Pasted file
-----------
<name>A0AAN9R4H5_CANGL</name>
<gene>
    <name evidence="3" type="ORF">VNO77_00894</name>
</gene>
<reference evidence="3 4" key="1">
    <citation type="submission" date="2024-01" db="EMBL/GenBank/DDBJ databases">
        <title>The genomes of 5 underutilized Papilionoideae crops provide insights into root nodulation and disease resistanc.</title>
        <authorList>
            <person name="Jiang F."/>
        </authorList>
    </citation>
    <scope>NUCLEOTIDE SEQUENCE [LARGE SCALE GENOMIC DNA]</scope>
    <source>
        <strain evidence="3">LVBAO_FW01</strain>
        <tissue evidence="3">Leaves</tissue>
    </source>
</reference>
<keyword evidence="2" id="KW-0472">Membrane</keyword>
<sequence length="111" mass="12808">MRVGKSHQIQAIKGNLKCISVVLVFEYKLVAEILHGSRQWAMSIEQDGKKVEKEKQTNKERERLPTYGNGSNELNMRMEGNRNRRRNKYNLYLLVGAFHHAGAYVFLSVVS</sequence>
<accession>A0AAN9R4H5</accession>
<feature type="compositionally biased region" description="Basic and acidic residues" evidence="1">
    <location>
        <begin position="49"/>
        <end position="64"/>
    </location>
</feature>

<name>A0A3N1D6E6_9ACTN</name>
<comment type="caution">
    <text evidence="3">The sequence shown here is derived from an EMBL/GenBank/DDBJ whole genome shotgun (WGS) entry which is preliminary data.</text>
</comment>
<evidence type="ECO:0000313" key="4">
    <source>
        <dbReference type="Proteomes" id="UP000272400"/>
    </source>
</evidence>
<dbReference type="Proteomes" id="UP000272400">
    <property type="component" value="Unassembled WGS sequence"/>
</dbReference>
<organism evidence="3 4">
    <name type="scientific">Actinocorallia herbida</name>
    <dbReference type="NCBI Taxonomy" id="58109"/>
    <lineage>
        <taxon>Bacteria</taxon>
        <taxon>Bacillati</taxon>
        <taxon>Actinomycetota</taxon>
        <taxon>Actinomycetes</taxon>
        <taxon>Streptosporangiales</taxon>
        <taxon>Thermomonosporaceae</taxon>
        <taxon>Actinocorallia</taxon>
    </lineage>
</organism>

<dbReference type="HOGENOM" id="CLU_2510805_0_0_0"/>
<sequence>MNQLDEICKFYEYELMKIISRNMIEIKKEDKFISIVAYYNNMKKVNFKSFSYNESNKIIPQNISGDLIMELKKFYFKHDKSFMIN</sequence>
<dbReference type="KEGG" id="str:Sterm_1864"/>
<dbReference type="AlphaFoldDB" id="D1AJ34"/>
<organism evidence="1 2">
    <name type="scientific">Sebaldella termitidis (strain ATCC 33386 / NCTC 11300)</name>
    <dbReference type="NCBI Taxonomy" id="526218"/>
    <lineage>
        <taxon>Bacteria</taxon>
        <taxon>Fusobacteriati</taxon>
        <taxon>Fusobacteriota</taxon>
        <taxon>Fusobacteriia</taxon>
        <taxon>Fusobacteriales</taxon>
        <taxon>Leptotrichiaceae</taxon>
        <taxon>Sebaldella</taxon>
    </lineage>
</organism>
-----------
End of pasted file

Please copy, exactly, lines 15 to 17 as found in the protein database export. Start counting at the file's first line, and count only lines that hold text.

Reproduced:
        <tissue evidence="3">Leaves</tissue>
    </source>
</reference>